If you’re retired, Kansas is a great place to live. It’s affordable and offers plenty of things to do and see. You can spend time exploring the state’s unique history and culture, visiting museums like the National Historic Site Fort Larned, or taking in local attractions such as Kansas City’s famous Country Club Plaza shopping district or Johnson County Community College’s performing arts center. Here are some costs to consider when deciding whether living in Kansas state is right for you:
Kansas has a continental climate, which means there are distinct seasons. The summers in Kansas can be hot and windy, with temperatures reaching above 100 degrees Fahrenheit (38 Celsius). Winters tend to be mild and dry but can sometimes be very cold. The average temperature in July is 83 degrees Fahrenheit (28 Celsius). In January, the average high is 19 degrees Fahrenheit (-7 Celsius). However, it usually gets less cold because Chinook winds from southern Canada often bring warm weather as far south as Kansas City during winter.
Kansas is one of the states that has a low tax rate. When you retire in Kansas, less money will come in to pay taxes. You’ll have more time on your hands to spend with family and friends, so it can be a good time for retirees to move to Kansas.
Kansas also has a flat tax rate, meaning everyone pays the same taxes at their income level. This makes it easier for retired people because they don’t have to locate specific areas where they would get more benefits from living there than others. After all, each town/city has its set amount that all residents must pay regardless of whether they work (which means retirees wouldn’t have any advantage over anyone else). The same goes for property taxes, too; these taxes help fund schools and public services within the city limits, so everyone has access whether they live there or not!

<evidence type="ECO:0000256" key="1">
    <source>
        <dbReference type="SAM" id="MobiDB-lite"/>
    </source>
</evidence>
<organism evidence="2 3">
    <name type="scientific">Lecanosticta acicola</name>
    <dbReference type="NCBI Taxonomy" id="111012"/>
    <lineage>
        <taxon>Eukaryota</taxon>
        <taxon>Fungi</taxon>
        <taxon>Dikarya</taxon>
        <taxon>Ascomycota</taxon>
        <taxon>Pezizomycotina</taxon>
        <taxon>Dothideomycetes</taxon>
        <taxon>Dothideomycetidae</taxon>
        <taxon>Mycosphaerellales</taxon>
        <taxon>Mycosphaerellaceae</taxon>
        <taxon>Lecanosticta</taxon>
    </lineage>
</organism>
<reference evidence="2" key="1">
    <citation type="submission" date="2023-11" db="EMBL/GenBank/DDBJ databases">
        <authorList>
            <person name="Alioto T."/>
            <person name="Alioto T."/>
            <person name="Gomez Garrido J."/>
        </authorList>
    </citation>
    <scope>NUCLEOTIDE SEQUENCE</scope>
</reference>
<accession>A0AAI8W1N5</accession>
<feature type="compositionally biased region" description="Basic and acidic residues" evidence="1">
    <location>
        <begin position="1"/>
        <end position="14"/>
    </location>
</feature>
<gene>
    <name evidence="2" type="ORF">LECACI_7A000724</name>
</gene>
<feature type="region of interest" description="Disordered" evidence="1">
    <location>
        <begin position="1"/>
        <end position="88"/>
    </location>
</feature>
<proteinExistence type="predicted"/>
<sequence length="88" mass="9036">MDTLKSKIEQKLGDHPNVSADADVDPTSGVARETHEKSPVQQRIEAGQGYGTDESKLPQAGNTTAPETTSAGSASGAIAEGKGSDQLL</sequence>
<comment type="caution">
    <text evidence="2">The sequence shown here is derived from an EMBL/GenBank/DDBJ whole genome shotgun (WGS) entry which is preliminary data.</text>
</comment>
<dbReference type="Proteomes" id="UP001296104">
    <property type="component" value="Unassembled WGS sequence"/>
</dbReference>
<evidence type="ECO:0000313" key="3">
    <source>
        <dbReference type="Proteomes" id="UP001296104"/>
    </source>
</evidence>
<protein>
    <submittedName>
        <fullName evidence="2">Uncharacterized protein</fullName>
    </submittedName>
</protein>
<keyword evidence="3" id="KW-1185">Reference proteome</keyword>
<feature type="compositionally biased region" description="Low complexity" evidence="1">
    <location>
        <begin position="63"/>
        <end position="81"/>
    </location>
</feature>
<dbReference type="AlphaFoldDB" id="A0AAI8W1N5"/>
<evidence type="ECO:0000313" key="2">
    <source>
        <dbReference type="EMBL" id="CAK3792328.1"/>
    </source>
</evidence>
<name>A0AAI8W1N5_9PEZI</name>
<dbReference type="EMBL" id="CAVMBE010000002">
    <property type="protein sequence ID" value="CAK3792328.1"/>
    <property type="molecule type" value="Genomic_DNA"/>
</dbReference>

Whether you are renting or buying, the cost of housing in Kansas is less than the national average. The average cost of a home in Kansas is $150,000, and the average rent is $800 per month. If you choose to buy a home, then your monthly mortgage payment will be approximately $1,300. There are plenty of options for adults in their golden years who want to live in Kansas, including condominiums and apartments that cater specifically to retirees who want to live on their own but still enjoy some assistance with daily tasks like grocery shopping or taking care of pets.
You may have heard that transportation can be expensive in Kansas. You might have also heard that it takes forever to get around. This is certainly true if you’re living in a retirement community or a rural area. However, if you live in a larger city like Wichita or Topeka, options are available to help with your transportation costs and make getting around easy again!
But what if you don’t want to own a car? It’s possible! Many cities across Kansas have public transportation systems that will take care of all your needs!
This Is A Good State To Retire In
It’s easy to see why Kansas ranks as one of the best places for retirees: it’s affordable; it has plenty of activities and amenities; there are lots of opportunities for socializing; and it is safe from natural disasters like tornadoes or hurricanes (though you still need to watch out for tornadoes).